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A Novel Approach to Planning and Scheduling

  • APICS partners

Challenge: Coordinate production with made-to-orders requirements
Solution: LillyWorks Protected Flow Manufacturing
Company: Graphicast
Headquarters: Jaffrey, New Hampshire
Operation: Specialized foundry

 Graphicast employee at work.

The challenge

Graphicast is a specialized foundry with two functional operations areas and two kinds of demand. Most of its products go through a molding operation and then proceed to the machining department for finishing. Both departments have multiple resources and different production rates and capacities, making the scheduling process challenging. The company makes some products in relatively large quantities to maintain stock levels for high-demand items while other products are made on-demand in response to real customer orders. One of their biggest challenges has been coordinating the mix of stock-order production with made-to-orders requirements.

Graphicast implemented and used a traditional enterprise resources planning (ERP) system, yet continually struggled with uneven resource loading, overtime and late orders. This challenge intensified when Graphicast experienced an unexpected increase in orders — at one point, triple the normal rate. “We got a disruptive amount of orders, which is great, except they weren’t blanket orders for delivery over the course of the year; they were, ‘I am ordering in January and want it shipped the end of February,’ and we did not have the capacity to do that,” says Val Zanchuck, president of Graphicast.

It became impossible to determine when they could complete the orders. Additionally, the systems could not provide useful schedules, priorities or visibility to help employees sort it all out.

The solution

Graphicast implemented LillyWorks’ Protected Flow Manufacturing (PFM), a scheduling software that integrates with existing ERP systems. Rather than try to force the operation-to-operation experience toward an average, PFM pools queue and touch times for the entire work order and develops an end-to-end schedule. The scheduling process itself looks at the pooled touch time as a requirement and the pooled inactive time as buffer. By monitoring buffer usage, the scheduler develops and maintains priorities that instruct what to work on next at each operation. The system is focused on protecting the workflow by monitoring and managing usage of the buffer. After implementing the change as an add-on to its existing ERP system, the company saw immediate improvements in visibility.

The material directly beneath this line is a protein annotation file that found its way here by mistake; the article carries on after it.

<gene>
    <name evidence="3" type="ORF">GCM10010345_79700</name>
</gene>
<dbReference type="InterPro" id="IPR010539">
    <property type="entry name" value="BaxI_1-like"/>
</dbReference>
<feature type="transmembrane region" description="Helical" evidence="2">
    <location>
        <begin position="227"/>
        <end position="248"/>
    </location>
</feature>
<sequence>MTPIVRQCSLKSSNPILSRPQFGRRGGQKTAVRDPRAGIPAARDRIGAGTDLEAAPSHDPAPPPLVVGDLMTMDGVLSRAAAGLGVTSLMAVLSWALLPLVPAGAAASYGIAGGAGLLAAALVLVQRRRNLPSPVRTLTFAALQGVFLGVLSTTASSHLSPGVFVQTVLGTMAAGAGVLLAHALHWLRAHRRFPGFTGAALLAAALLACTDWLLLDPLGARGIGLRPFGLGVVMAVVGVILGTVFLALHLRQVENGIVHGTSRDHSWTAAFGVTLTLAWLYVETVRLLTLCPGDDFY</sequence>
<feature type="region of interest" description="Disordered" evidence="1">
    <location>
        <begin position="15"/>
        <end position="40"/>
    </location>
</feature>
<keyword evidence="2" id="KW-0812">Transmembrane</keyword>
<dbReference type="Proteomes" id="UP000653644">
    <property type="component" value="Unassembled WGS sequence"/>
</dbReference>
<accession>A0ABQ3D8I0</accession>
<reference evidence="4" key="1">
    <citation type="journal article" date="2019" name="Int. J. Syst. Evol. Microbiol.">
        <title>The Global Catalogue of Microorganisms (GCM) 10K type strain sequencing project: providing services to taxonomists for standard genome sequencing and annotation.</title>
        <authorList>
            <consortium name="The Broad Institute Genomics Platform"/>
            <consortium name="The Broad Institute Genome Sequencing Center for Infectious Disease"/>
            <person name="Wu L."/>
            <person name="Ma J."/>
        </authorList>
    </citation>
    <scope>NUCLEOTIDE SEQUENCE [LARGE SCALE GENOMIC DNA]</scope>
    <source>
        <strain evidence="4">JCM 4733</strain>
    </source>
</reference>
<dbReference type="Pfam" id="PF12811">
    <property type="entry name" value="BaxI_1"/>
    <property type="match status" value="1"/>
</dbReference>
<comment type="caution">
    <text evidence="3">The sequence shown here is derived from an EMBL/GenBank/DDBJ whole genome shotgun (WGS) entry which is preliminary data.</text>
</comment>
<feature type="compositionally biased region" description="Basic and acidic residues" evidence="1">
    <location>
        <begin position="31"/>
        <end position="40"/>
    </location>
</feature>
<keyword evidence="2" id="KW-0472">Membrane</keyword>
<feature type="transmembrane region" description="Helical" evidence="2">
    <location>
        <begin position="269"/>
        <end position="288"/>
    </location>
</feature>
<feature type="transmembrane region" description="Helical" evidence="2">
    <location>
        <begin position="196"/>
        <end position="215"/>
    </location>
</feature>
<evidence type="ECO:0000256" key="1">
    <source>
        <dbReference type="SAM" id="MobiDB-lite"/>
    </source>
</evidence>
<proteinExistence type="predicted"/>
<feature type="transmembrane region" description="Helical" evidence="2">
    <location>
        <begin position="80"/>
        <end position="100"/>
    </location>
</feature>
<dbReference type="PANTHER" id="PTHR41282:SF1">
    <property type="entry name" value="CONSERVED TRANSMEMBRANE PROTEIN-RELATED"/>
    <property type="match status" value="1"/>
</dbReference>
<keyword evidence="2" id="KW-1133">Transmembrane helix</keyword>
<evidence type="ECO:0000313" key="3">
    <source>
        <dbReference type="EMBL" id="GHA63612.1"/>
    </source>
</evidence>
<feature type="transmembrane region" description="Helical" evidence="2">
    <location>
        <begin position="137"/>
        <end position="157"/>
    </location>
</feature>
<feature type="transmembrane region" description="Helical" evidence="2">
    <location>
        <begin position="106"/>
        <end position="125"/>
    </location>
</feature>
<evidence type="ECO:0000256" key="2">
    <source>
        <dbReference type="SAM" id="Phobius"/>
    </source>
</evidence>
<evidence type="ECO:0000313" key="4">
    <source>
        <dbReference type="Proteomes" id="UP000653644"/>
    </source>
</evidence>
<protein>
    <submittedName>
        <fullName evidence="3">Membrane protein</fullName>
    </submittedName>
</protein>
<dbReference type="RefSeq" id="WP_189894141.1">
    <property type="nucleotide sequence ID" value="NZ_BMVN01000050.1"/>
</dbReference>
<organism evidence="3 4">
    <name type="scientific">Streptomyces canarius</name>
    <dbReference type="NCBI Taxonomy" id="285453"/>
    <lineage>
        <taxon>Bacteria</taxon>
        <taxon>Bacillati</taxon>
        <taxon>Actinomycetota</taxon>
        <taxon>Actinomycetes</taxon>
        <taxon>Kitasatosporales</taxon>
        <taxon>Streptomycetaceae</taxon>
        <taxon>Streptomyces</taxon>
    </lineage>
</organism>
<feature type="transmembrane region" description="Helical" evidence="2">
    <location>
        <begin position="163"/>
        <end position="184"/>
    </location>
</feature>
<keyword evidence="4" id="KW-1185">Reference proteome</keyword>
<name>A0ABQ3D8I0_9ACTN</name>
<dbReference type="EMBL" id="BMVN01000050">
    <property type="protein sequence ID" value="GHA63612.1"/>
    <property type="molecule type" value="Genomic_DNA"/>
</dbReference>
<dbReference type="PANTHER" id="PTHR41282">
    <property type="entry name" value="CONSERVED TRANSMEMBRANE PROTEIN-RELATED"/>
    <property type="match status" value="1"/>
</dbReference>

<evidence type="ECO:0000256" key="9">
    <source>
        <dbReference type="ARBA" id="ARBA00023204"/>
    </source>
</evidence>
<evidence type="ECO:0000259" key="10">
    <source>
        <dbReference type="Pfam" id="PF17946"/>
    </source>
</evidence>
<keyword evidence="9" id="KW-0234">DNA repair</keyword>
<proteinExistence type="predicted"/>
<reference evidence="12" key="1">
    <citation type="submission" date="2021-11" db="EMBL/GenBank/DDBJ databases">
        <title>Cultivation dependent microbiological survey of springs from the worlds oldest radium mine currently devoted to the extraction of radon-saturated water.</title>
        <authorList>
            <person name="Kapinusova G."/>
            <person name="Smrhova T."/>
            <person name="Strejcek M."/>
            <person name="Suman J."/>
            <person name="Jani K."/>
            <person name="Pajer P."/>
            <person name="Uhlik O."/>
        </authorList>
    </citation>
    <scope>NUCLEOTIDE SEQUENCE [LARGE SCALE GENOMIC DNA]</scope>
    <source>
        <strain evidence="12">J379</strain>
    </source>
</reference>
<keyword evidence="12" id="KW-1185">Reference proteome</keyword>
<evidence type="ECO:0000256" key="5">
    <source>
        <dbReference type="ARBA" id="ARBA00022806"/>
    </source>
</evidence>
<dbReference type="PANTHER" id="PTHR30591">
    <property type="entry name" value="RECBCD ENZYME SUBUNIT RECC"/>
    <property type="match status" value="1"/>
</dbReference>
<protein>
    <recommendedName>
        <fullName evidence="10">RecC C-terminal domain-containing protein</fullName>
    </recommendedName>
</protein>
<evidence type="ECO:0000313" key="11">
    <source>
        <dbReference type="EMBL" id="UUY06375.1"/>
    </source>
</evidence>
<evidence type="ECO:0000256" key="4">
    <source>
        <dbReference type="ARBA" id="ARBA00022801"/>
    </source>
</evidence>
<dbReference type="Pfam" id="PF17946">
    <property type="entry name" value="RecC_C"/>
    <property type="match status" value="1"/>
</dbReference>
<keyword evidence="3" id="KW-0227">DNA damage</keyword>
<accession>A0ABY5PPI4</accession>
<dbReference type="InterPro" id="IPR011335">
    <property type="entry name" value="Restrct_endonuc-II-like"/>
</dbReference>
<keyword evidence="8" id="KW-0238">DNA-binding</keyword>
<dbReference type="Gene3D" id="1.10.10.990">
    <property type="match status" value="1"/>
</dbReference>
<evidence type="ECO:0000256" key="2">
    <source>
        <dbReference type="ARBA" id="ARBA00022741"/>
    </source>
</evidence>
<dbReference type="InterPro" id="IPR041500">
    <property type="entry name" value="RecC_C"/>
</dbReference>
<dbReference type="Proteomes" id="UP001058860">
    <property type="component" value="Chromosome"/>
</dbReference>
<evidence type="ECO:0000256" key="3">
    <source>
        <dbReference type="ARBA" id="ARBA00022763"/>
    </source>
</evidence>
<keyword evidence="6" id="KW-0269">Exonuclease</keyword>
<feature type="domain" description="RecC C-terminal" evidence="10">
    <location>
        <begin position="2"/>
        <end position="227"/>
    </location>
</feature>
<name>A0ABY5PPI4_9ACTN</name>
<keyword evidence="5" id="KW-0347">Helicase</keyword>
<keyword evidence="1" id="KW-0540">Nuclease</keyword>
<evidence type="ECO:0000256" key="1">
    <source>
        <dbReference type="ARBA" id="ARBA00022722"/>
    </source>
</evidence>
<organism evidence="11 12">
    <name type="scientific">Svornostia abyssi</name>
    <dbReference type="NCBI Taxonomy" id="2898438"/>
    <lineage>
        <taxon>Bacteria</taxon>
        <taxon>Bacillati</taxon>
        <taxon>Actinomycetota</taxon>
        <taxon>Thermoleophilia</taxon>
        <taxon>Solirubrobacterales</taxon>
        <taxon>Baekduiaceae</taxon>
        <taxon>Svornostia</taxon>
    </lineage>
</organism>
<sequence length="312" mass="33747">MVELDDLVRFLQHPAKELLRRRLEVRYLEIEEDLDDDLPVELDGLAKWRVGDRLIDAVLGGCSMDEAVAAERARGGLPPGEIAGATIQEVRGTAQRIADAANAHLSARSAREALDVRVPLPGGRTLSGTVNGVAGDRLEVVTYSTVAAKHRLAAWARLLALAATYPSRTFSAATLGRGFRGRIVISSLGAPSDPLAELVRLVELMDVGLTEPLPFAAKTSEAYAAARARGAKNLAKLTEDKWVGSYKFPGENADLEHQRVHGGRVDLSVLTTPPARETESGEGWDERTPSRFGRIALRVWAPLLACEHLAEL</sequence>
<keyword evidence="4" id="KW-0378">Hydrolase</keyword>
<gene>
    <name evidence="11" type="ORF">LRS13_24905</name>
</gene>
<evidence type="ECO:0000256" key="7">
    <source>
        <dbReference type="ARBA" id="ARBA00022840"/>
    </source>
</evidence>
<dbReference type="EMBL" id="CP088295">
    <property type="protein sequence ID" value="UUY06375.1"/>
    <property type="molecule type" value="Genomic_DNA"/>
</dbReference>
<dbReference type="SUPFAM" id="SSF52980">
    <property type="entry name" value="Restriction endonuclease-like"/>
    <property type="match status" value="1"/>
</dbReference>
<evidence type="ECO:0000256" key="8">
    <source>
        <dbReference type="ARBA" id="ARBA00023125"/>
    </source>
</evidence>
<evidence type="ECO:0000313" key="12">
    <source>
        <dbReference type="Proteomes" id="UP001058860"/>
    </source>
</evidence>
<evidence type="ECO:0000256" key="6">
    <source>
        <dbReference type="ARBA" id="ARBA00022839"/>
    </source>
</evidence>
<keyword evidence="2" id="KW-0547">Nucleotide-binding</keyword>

The results

With the new scheduling software and system in place, Graphicast could accurately quote shipment dates to customers and gained a clear set of priorities to direct production. Their backlog was more than cut in half, orders were shipped much earlier, the company could quote realistic lead times to customers and overall plant efficiency was improved considerably.

“Now that we are back to normal production levels, we can go and look at any point in the future, by any department … providing information several months in advance about where we may want to accelerate production on a particular job, especially if we start opening up capacity,” Zanchuck says. 

PFM has given Graphicast the visibility needed to make accurate shipment promises, and make-for-stock and make-to-order jobs are no longer causing problems for each other. The company is meeting its commitments and quickly clearing the backlog from the unexpected rush of orders. Executives feel confident that they will be able to respond to future fluctuations in demand smoothly and effectively. This simplified scheduling approach has enhanced Graphicast’s ERP system's utility without adding complexity.


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